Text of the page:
Inexpensive pocket transit

Discussion in 'Reviews' started by Sandcut, May 15, 2018.

  1. Sandcut

    Sandcut Sed ego sum homo indomitus Vendor

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    Although everyone likes to get a bunch of presents for Christmas, like many families, ours is expanding to the point that exchanging gifts between adults is just cost prohibitive and somewhat silly. As such, we all buy gifts for the kids, but the adults do a Pollyanna in which everyone enters their name into a bowl, and each adult draws the name of one person for which they’ll buy a small gift for. While cruising around the internet, I decided to check out a pocket transit (compass) that was so ridiculously priced in, comparison to a real Brunton pocket transit, that I thought it worth adding to my wish list to try.

    The compass in question was on Amazon and is marketed as a Ueasy pocket transit and cost about $26 at the time. They are even cheaper now the last time that I checked. Here’s a quick review of the compass for those that may be interested in buying a pocket transit, can’t afford or don’t want to spend the money on a Brunton, and don’t want to waste their money on a cheap piece of plastic Chinese crap.

    The Ueasy pocket transit is an absolute copy of the Brunton. There is no hiding that. However, having said that, it is actually a very good copy, especially in light of the ridiculously low cost. Unlike the Brunton, the compass body is made of plastic and not aluminum. The plastic body is surprisingly durable and much lighter than the aluminum body of the Brunton. The body is also formed with recesses to fit a tripod or Jacobs staff just like the Brunton. The lid snaps closed securely and has a cotangent table printed on it for surveying.

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    Looking at the face of the compass you’ll see that it is set up just like the Brunton. It is a direct read compass, so the E and W are switched. There are two bubble levels, one for compass reading and one for using the clinometer for measuring slope, which is also present on the face. The inside of the lid contains a mirror and both the lid and the body have folding peep sights for both shooting bearings and for shooting elevations/determining heights using the clinometer. Unlike the Brunton, the needle is actually marked with a N and an S, so you don’t have to bother having to remember which way the white or red side of the needle points.

    DSC_0342.JPG
     
  2. Sandcut

    Sandcut Sed ego sum homo indomitus Vendor

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    The mirror in the lid is used for sighting across the face and through the sighting arm and peep sight in order to avoid having parallax interfere with taking a correct bearing. This is what it looks like when sighting in this manner. When taking a bearing in this manner, you use the N side of the needle to mark your bearing.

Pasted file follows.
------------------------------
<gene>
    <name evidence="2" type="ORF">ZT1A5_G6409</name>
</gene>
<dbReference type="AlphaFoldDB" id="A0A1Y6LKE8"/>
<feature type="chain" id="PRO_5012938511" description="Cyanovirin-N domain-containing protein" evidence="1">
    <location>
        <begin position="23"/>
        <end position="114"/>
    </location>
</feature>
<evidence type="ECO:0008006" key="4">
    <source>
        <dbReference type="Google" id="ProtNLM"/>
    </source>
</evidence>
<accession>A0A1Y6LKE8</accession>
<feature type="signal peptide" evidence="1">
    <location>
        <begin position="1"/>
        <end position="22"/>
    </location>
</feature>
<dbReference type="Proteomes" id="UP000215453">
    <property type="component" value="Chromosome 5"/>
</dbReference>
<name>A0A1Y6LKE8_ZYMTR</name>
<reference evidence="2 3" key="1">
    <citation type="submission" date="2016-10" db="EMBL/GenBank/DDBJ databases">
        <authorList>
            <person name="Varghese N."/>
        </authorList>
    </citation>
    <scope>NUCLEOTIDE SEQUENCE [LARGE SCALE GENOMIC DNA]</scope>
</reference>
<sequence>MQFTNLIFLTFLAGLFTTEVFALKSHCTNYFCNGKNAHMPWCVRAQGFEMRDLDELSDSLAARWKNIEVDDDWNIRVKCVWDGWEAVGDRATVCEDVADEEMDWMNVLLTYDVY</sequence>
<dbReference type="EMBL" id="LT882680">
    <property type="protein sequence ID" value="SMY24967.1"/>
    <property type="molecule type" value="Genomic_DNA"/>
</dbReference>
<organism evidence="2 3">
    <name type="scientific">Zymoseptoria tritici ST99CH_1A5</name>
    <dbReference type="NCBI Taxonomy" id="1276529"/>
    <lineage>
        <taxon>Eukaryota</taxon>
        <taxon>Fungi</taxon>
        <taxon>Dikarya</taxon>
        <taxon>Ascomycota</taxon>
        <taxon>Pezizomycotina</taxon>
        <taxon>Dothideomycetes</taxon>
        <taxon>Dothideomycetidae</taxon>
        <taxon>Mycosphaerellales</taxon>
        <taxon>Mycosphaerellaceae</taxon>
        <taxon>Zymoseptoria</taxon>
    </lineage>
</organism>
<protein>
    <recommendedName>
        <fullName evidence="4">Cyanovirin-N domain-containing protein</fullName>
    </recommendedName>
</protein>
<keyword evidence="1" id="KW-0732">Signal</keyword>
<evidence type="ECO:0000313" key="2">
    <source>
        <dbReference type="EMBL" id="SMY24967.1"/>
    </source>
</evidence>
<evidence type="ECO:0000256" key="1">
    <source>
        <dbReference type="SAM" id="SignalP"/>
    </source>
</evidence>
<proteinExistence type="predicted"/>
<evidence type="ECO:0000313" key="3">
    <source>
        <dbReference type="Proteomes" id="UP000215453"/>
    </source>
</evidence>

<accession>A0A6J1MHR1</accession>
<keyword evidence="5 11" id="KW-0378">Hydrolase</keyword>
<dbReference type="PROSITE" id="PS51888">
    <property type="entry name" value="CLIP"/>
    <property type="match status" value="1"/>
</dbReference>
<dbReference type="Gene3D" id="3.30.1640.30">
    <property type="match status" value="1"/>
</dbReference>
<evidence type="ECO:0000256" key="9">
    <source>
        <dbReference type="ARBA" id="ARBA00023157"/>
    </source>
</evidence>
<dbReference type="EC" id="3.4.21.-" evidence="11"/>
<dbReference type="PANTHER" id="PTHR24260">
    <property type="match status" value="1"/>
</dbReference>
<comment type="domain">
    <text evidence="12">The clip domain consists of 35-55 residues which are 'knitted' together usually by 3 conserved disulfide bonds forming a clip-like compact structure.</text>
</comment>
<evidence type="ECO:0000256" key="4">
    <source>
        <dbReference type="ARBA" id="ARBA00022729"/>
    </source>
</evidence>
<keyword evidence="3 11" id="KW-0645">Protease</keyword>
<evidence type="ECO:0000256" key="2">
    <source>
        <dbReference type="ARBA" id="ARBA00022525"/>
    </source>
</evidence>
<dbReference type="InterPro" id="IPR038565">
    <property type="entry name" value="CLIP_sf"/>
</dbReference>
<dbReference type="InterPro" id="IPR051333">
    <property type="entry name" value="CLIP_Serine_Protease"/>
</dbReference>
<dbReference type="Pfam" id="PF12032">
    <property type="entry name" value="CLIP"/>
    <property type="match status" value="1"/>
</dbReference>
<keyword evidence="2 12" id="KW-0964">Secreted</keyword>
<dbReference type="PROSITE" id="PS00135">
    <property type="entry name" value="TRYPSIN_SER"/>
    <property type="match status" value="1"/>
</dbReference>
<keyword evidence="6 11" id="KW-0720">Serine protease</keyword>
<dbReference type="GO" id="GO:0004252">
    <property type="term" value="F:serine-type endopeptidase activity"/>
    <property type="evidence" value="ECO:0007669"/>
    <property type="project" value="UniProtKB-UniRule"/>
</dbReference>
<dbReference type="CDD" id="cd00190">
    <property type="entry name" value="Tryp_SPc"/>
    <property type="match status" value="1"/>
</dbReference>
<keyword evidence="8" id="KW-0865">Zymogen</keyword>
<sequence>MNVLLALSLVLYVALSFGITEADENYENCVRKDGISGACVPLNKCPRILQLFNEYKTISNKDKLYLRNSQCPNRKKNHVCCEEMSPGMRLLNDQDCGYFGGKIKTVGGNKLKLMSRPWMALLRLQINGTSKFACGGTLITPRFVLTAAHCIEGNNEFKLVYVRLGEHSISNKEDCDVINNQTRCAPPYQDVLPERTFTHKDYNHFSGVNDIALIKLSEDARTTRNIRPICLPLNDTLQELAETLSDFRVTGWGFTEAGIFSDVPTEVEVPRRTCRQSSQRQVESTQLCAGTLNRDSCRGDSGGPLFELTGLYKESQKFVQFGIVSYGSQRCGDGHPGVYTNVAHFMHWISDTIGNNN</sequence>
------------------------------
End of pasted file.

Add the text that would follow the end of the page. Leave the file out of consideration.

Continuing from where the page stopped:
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    The compass can also be used to sight through the sighting hole in the base of the lid past the sighting hair in the same manner that you would use a lensatic compass. When shooting a bearing this way, remember to use the S side of the needle to mark your bearing.

    DSC_0344.JPG
     
    Last edited: May 15, 2018
  3. Sandcut

    Sandcut Sed ego sum homo indomitus Vendor

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    The compass has a lift pin, which is depressed and lifts the needle off of the pivot needle, preventing damage when the lid is closed.

    DSC_0334.JPG


    The azimuth scale is adjustable for declination by using the outside screw.

    The lever on the bottom of the compass is used for adjusting the clinometer scale and is adjustable to 90* in both directions.

    DSC_0348.JPG


    Having used it a bit when hiking, I’ve reinforced my opinion that pocket transits are not the best option out there for hiking compasses. But they do have their purpose. This Ueasy pocket transit is without a doubt a well made compass and is a real gem considering that you can buy it for less than $30 shipped. I’ve compared it to the Brunton that I use at work and, although not as durable as the Brunton, I can find no real fault with it. It points where it’s supposed to. The sides are square and the sights and sighting arm point where they are supposed to. The needle settles rapidly when released. (It actually settles faster than the Brunton). It is just a hell of a good deal all around.

    For anyone looking to try out this type of compass, you can’t go wrong buying one of these. I used to have an old Brunton Cadet, which was the “inexpensive” standard for geology students rather than buying the real thing. These Ueasy transits are head and shoulders above the Cadet. WAY better.
     
  4. x39

    x39 Supporter Supporter

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    Wow, that's a lot for the money! Thanks for sharing.
     
  5. central joe

    central joe Supporter Supporter Bushcraft Friend

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    Thank you for the post young fellar. joe
     
  6. Harper

    Harper Guide

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  7. Sandcut

    Sandcut Sed ego sum homo indomitus Vendor

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    I just ordered the Harbin DQL-2A a couple days ago to see how that one looks.

    I think the DQL-8 is the compass that CST Berger markets as their own Brunton-like compass.
     
  8. Pastor Chris

    Pastor Chris Keeper of the T.Darrah Tenkara Pass-Around Hobbyist Supporter Bushcraft Friend Hardwoodsman Bushclass II

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    I just got one and I’m also impressed, especially for the cost! I have spent a lot of woods hours with the genuine article in undergrad, and also with a Brunton Geo. This makes me miss them less with a 90%+ off price tag.